Lesson 17 Solutions

Exercise 1) 1) Let A=\{1, 2\}, B=\{a, b\}, and C=\{3,4\}.  Then the Cartesian product A\times B of A and B is a perfectly good set, and so we can take its Cartesian product with C, denoted by (A\times B)\times C.  How many elements are in (A\times B)\times C?.

Solution:  The quick answer is that there are 8 elements in (A\times B)\times C.  The longer answer would involve an explanation as to why this is so, so let me provide that now.  We already know that the Cartesian product of a set with N elements and one with M elements is a set with N\times M elements.  Accordingly, we can simply view (A\times B)\times C as the Cartesian product of a 4-element set with a 2-element set.  This is because (A\times B)\times C is the Cartesian product of A\times B, which has 4 elements (since it is itself the Cartesian product of two 2-element sets), with C, which has 2 elements.

To be even more explicit, and to check that we’re right, we can simply write out all of the elements in (A\times B)\times C.  To do this, we first need all of the elements in A\times B.  These are simply (1, a), (1, b), (2,a), \mathrm{\ and\ }(2,b).  Thus, simply inserting these 4 elements into the “first slot” of the pairs in the set (A\times B)\times C, we have the 8 elements ((1,a), 3), ((1, a), 4), ((1,b),3), ((1,b),4), ((2,a),3), ((2,a),4), ((2,b),3), \mathrm{\ and\ }((2,b),4).

Exercise 2)  Let A=\{1, 2, 3\}.  How many elements are in A\times A?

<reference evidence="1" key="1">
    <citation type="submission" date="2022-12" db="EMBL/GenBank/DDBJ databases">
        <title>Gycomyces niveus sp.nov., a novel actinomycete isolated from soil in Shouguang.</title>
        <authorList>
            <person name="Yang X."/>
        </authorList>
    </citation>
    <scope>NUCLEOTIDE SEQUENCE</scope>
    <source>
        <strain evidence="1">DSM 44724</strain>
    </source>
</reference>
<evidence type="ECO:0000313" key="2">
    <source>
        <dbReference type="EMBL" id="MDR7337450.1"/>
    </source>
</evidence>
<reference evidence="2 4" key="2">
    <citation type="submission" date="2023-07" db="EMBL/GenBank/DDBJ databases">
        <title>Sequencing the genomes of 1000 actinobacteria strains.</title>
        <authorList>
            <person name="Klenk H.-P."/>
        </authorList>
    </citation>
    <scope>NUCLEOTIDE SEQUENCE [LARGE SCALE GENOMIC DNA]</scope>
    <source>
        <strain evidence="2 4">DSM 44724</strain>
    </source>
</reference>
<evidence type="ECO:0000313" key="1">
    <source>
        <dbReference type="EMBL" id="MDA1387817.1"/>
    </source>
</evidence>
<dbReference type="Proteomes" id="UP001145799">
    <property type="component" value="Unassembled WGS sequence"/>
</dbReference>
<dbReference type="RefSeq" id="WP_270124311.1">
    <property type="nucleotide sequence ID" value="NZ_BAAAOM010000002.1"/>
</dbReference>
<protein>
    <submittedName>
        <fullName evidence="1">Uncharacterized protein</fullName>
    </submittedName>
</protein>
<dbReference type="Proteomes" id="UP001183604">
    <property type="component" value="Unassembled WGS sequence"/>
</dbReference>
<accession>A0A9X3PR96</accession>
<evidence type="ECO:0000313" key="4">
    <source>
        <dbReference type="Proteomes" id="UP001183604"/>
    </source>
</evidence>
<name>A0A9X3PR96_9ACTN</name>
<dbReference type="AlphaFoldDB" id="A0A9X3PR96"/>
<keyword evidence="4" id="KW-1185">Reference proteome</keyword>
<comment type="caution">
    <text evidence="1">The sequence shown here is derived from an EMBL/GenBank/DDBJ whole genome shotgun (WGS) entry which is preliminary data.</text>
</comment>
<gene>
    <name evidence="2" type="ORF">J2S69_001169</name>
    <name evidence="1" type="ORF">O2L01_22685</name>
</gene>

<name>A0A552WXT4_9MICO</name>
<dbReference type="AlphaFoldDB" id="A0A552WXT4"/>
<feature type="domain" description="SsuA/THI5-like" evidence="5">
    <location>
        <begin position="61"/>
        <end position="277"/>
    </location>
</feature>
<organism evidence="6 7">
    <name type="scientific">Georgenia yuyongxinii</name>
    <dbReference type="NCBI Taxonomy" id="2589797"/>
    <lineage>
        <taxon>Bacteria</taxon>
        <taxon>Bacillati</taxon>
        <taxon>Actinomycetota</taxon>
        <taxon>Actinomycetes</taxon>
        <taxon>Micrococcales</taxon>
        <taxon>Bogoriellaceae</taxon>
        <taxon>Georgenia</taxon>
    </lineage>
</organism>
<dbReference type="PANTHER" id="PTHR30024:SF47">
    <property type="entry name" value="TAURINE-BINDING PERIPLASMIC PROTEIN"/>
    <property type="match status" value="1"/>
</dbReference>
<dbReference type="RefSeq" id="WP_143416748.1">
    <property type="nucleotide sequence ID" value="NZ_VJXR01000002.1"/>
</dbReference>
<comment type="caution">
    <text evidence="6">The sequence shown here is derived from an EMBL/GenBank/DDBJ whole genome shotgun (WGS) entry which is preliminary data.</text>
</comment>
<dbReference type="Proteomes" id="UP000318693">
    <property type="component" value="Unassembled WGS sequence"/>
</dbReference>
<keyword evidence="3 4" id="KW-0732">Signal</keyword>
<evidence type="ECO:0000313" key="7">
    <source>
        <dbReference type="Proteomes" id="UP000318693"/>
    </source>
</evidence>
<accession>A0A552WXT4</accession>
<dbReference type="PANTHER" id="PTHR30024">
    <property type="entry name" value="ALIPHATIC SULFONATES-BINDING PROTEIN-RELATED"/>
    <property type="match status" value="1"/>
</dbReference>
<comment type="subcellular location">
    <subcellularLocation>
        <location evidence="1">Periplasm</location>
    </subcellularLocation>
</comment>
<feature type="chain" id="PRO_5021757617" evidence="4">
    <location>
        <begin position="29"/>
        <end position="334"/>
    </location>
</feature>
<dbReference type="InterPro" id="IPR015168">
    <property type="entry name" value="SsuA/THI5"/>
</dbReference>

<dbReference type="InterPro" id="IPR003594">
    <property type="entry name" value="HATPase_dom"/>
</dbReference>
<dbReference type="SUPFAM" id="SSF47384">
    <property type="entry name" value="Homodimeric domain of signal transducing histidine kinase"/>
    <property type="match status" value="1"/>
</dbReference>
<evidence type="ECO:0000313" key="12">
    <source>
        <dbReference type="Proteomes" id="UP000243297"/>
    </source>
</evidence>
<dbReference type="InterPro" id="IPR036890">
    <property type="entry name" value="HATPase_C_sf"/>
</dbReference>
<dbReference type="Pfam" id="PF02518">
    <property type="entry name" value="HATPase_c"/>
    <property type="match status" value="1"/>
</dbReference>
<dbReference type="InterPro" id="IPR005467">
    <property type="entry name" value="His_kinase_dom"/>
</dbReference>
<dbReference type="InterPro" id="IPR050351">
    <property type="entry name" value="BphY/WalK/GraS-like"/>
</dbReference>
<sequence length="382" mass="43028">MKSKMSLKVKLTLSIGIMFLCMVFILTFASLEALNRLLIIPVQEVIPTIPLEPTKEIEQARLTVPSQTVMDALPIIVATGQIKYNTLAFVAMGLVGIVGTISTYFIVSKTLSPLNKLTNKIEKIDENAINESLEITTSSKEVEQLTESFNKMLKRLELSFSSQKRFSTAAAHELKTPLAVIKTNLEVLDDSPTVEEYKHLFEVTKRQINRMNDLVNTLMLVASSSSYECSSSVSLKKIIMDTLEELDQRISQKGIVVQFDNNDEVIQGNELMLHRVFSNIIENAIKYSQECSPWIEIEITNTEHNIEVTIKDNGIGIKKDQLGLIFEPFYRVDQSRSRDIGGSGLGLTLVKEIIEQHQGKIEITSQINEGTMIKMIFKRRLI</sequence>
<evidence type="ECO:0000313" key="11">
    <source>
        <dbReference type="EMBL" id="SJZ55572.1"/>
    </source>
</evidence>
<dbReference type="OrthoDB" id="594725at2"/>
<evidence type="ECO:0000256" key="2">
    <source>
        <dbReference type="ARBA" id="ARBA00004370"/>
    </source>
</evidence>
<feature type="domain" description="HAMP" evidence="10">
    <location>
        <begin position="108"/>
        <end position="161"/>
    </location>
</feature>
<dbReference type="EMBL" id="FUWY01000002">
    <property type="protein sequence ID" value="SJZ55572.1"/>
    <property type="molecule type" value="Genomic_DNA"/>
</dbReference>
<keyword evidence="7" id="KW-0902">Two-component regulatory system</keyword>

Solution: After doing the above exercise, I think this one is rather clear, the main point of it being to point out that we can indeed take Cartesian products of sets with themselves (just as we can with unions and intersections).  Thus, since A is a 3-element set, the Cartesian product of A with itself is a 9-element set.  That’s the answer.  To be more clear, however, we can list these 9 elements: (1, 1), (1, 2), (1, 3), (2, 1), (2, 2), (2, 3), (3, 1), (3, 2),\mathrm{\ and\ } (3, 3).  Note, however, that while we can take unions, intersections, and Cartesian products of sets with themselves, the results of doing so are vastly different.  The union and intersection of any set with itself are both simply the original set (as you can check), whereas the Cartesian product of a set with itself is vastly different from the original set.  The difference lies in the fact that the elements in the Cartesian product are pairs of elements in the original set, and not the elements themselves.  Note also that (1, 2) and (2, 1) are different elements, since the pairs involve picking the “1” and “2” from different copies of A.  We can think of this as picking the elements in a different order: one involves picking 1 first and 2 second, and the other involves picking 2 first and 1 second, thus giving rise to different pairs.

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